import zipfile
from pathlib import Path
with zipfile.ZipFile(filepath, 'r') as zip_ref:
output_path = str(Path(filepath).parent / 'wind_turbines')

Model Training

When working with large volumes of training data, it is recommended that you use distributed training if multiple GPUs are available to you. This process can be done using a python script, as shown below.

# Imports
from arcgis.learn import prepare_data, FasterRCNN
from glob import glob
import os

# Load training data
training_data_path = r"c:\data\exported_training_data"
data_folders = glob(os.path.join(training_data_path, '**'))
data = prepare_data(

# Train model
model = FasterRCNN(data), .001, tensorboard=True)'wind_turbine_model_10epochs')

You can either create a python script with the content above or download a sample using the ArcGIS Python API, as shown below.

from arcgis.gis import GIS
gis = GIS('home')
training_script = gis.content.get('3a0e7754a29c4bf19eadffc3d08e5f23')
A script to train wind turbine model based on FasterRCNN architecture using ArcGIS API for Python. Code Sample by api_data_owner
Last Modified: August 19, 2021
0 comments, 3 views
import zipfile
from pathlib import Path
zpath =
with zipfile.ZipFile(zpath, 'r') as zip_ref:

Executing model training script

Once you have the script ready, you can execute it as documented below.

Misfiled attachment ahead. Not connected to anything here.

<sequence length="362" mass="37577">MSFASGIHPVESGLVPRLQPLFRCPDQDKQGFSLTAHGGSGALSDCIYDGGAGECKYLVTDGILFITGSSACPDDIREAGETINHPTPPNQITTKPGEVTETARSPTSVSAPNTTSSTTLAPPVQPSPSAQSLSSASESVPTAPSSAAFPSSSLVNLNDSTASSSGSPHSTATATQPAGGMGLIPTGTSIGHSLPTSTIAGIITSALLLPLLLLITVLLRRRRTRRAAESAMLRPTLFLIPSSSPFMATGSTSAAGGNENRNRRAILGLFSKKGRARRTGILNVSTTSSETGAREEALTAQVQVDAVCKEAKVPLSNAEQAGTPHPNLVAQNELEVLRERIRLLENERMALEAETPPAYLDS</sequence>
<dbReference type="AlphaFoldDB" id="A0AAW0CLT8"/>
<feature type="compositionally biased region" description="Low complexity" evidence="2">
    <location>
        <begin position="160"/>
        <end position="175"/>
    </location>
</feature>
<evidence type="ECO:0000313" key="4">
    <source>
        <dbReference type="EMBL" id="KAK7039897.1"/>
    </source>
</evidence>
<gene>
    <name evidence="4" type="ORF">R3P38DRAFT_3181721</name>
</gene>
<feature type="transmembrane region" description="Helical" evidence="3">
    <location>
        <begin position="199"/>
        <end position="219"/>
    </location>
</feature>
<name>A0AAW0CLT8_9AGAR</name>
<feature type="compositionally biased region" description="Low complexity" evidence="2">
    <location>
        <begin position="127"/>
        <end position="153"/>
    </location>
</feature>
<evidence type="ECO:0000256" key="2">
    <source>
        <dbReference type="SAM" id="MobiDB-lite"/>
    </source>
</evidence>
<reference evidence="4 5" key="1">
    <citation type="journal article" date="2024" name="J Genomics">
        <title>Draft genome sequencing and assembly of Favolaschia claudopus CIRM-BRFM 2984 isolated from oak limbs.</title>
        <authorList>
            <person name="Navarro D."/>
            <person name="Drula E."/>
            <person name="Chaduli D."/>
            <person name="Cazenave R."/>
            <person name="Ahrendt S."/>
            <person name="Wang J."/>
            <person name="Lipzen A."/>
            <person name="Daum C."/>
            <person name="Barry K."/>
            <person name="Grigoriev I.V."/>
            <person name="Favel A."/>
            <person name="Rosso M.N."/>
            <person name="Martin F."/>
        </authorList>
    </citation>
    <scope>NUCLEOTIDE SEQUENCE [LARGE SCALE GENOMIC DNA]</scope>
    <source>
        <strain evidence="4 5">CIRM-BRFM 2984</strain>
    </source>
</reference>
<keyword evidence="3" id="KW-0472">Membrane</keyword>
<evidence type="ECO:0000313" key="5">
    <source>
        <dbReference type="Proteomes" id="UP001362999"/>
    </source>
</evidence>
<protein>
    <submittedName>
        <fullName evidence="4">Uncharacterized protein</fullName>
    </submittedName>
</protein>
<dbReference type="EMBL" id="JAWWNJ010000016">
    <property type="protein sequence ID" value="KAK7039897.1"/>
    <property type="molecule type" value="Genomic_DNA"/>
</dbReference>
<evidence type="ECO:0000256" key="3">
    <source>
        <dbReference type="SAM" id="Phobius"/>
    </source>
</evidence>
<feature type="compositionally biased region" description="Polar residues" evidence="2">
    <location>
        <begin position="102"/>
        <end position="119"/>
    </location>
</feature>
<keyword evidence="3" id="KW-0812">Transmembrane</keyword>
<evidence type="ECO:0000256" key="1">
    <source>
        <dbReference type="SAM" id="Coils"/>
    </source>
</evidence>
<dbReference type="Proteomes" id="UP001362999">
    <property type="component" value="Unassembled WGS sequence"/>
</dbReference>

python -m torch.distributed.launch --nproc_per_node=<number-of-GPUs>

Important! Replace <number-of-GPUs> with an integer value representing the optimal number of GPU's you want to utilize.

Learn more about the torch distributed launch module in the pytorch documentation here

Monitor model training

While the model is training, we can monitor the performance of the model using tensorboard.

To start monitoring with tensorboard, we need to execute the related command printed by the model training script.


tensorboard --host=test-multigpu-w --logdir="C:\data\training_log"

We will execute this command in a separate anaconda prompt.


Once executed, we need to Launch the tensorboard monitor in a browser by visiting the printed URL. The tensorboard monitor will look like the following image:


For more information about tensorboard support in ArcGIS Python API, you can follow this guide.

Model inference

We will find the model saved in the 'models' folder. The saved model can be used to detect wind turbines using the Detect Objects Using Deep Learning tool, available in both ArcGIS Pro and ArcGIS Enterprise.



You can also achieve this using arcpy.

with arcpy.EnvManager(
    extent="685195.489825479 3593238.45671656 688035.481538387 3595205.11376178", 
        "padding 100;threshold 0.5;nms_overlap 0.1;batch_size 64;exclude_pad_detections True", 

The output of this model is a layer of detected wind turbines, as show below.


A subset of detected wind turbines.


A single wind turbine.


This notebook has demonstrated a workflow to train a deep learning model that detects features representing wind turbines. This notebook uses multiprocessing to reduce the time required to export training data. In this notebook, we also leveraged multiple GPUs to reduce the time for model training. We can follow a similar approach to classify other objects of interest, like trees, buildings, structures, etc.